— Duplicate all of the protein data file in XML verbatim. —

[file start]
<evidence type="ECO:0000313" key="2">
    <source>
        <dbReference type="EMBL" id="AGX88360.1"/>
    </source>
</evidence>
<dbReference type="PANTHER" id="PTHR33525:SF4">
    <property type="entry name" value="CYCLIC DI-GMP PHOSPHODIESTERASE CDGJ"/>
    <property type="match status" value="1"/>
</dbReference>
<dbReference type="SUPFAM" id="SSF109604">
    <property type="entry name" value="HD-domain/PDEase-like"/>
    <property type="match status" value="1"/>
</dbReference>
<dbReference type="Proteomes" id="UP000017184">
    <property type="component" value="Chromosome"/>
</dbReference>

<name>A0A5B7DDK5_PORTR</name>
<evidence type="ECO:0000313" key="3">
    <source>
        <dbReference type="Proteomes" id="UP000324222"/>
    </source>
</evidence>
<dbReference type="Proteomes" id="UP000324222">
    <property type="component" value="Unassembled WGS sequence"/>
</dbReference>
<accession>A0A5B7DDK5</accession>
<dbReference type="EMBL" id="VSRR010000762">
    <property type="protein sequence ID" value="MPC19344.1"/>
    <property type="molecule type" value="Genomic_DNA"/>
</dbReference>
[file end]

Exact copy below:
<evidence type="ECO:0000313" key="2">
    <source>
        <dbReference type="EMBL" id="AGX88360.1"/>
    </source>
</evidence>
<dbReference type="PANTHER" id="PTHR33525:SF4">
    <property type="entry name" value="CYCLIC DI-GMP PHOSPHODIESTERASE CDGJ"/>
    <property type="match status" value="1"/>
</dbReference>
<dbReference type="SUPFAM" id="SSF109604">
    <property type="entry name" value="HD-domain/PDEase-like"/>
    <property type="match status" value="1"/>
</dbReference>
<dbReference type="Proteomes" id="UP000017184">
    <property type="component" value="Chromosome"/>
</dbReference>

<name>A0A5B7DDK5_PORTR</name>
<evidence type="ECO:0000313" key="3">
    <source>
        <dbReference type="Proteomes" id="UP000324222"/>
    </source>
</evidence>
<dbReference type="Proteomes" id="UP000324222">
    <property type="component" value="Unassembled WGS sequence"/>
</dbReference>
<accession>A0A5B7DDK5</accession>
<dbReference type="EMBL" id="VSRR010000762">
    <property type="protein sequence ID" value="MPC19344.1"/>
    <property type="molecule type" value="Genomic_DNA"/>
</dbReference>